This is not a good way to pick a health care system, or much of anything else. One should establish some first principles, and then use them to generate a health system which will hopefully maximise them. If you simply accept, as received wisdom, that a single payer system is either good or bad, and that people who disagree with you are immoral cretins, then there's not much point in our arguing.
But if you don't accept that then presumably the object of this discussion is (at least theoretically), not to simply find which argument is tactically most superior at the given moment to support your position; it is to establish the first principles and empirical data from which we will reason to a conclusion. And then try to reason to a conclusion.
Which is not to say that we will agree. Ezra and I will almost certainly not agree; we hold different priors about things like autonomy, individual rights, and government efficiency. Both of us have already reasoned to a conclusion from which, barring substantial new evidence, we will probably not budge. But we can at least flesh out our areas of agreement.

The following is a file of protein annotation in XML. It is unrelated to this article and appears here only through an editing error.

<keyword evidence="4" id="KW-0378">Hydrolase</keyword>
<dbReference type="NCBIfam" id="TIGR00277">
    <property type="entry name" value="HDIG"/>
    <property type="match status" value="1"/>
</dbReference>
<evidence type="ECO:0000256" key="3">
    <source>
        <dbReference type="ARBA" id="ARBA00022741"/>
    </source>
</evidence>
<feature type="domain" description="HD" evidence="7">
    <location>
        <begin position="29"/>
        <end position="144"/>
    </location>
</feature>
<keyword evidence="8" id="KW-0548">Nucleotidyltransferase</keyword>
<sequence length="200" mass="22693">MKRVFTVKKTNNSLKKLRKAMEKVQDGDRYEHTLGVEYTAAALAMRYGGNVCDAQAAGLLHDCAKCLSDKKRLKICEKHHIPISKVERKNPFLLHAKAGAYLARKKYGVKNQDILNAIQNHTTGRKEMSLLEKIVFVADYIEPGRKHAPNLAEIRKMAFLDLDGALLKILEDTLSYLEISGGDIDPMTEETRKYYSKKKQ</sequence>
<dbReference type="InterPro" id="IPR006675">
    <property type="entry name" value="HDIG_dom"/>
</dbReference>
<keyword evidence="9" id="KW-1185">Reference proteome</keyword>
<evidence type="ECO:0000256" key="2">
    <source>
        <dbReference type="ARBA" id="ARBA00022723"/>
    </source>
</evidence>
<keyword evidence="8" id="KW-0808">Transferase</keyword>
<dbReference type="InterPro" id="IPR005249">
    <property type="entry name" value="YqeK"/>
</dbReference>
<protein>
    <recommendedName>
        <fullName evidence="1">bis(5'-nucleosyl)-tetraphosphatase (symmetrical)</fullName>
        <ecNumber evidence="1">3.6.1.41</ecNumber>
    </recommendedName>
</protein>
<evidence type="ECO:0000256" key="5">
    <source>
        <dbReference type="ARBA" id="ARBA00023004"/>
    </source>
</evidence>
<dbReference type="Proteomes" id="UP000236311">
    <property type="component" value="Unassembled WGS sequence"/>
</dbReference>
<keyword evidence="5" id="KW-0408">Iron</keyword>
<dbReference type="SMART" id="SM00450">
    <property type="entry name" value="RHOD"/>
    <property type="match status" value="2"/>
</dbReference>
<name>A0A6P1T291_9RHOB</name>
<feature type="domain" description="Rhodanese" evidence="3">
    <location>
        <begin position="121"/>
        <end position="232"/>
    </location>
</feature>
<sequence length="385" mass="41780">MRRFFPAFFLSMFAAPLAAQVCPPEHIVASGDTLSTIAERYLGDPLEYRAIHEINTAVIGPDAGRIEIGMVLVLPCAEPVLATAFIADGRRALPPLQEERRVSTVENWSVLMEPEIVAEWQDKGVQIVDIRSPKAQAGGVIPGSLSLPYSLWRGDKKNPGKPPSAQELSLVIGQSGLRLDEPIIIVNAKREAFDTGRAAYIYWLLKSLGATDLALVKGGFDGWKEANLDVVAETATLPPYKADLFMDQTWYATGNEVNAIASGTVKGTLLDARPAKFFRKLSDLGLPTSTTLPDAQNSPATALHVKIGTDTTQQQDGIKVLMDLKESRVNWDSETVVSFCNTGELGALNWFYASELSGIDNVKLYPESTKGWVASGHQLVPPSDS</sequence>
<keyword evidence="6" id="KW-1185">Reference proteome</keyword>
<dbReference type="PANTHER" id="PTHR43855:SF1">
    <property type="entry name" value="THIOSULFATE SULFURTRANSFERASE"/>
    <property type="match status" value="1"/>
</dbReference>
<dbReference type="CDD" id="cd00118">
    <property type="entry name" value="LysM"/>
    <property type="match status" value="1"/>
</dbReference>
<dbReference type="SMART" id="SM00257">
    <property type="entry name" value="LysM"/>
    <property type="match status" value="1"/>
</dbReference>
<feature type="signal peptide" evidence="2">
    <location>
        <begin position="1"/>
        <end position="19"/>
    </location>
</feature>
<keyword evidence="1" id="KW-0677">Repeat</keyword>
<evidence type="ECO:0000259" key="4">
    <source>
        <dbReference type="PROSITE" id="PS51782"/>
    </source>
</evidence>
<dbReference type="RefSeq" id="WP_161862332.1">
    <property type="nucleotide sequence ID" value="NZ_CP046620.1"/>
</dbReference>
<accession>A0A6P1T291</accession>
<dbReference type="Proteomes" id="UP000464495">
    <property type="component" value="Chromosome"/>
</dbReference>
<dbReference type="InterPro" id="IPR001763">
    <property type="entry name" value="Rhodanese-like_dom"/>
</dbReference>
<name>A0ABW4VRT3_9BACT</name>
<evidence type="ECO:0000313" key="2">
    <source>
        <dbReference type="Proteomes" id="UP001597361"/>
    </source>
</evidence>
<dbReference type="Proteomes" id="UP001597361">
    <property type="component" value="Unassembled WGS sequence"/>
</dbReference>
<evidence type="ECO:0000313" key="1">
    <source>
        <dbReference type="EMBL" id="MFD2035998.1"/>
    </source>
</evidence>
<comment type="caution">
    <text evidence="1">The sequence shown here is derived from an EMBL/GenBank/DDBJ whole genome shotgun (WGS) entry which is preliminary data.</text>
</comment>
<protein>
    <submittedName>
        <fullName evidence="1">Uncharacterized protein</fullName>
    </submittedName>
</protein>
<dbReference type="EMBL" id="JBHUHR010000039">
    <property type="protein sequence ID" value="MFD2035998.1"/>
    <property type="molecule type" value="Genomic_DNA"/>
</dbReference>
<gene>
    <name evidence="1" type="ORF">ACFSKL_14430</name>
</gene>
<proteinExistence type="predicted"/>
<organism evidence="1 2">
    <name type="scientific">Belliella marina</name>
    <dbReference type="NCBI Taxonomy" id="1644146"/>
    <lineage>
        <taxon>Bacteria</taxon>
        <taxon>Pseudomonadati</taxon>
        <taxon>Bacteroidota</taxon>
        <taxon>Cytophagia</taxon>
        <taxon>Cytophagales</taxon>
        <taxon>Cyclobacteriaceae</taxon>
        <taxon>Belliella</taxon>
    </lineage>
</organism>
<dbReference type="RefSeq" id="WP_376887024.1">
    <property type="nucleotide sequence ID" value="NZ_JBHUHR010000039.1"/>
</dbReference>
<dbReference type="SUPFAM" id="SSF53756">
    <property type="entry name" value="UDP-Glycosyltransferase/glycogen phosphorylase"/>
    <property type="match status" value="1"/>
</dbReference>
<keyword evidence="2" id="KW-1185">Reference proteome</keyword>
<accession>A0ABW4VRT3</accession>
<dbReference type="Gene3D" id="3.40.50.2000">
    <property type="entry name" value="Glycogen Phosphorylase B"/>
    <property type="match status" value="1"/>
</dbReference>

So that post was an attempt to establish, at perhaps unfortunate length, the first prior of my argument: that the old and/or sick are not entitled to get money from other people simply by virtue of being old and or sick. They may be entitled to get money for health care for other reasons: because they are needy, or because they were promised that care (or should have been promised that care) in exchange for joining the military. Or other reasons we might argue. But merely having aged, or gotten sick, does not in and of itself give you a moral claim on society; as I said in a prior post, Warren Buffet doesn't deserve to have my dry cleaner buy him health care simply because he is older and sicker.
That does not, as I think I repeatedly said, necessarily mean we shouldn't have single payer. It simply undercuts a particular argument in favor of single payer: that society has a duty to care for the sick, full stop. Society also has a duty to clothe the naked and feed the hungry, but we have successfully outsourced most of that duty to Green Giant and Calvin Klein.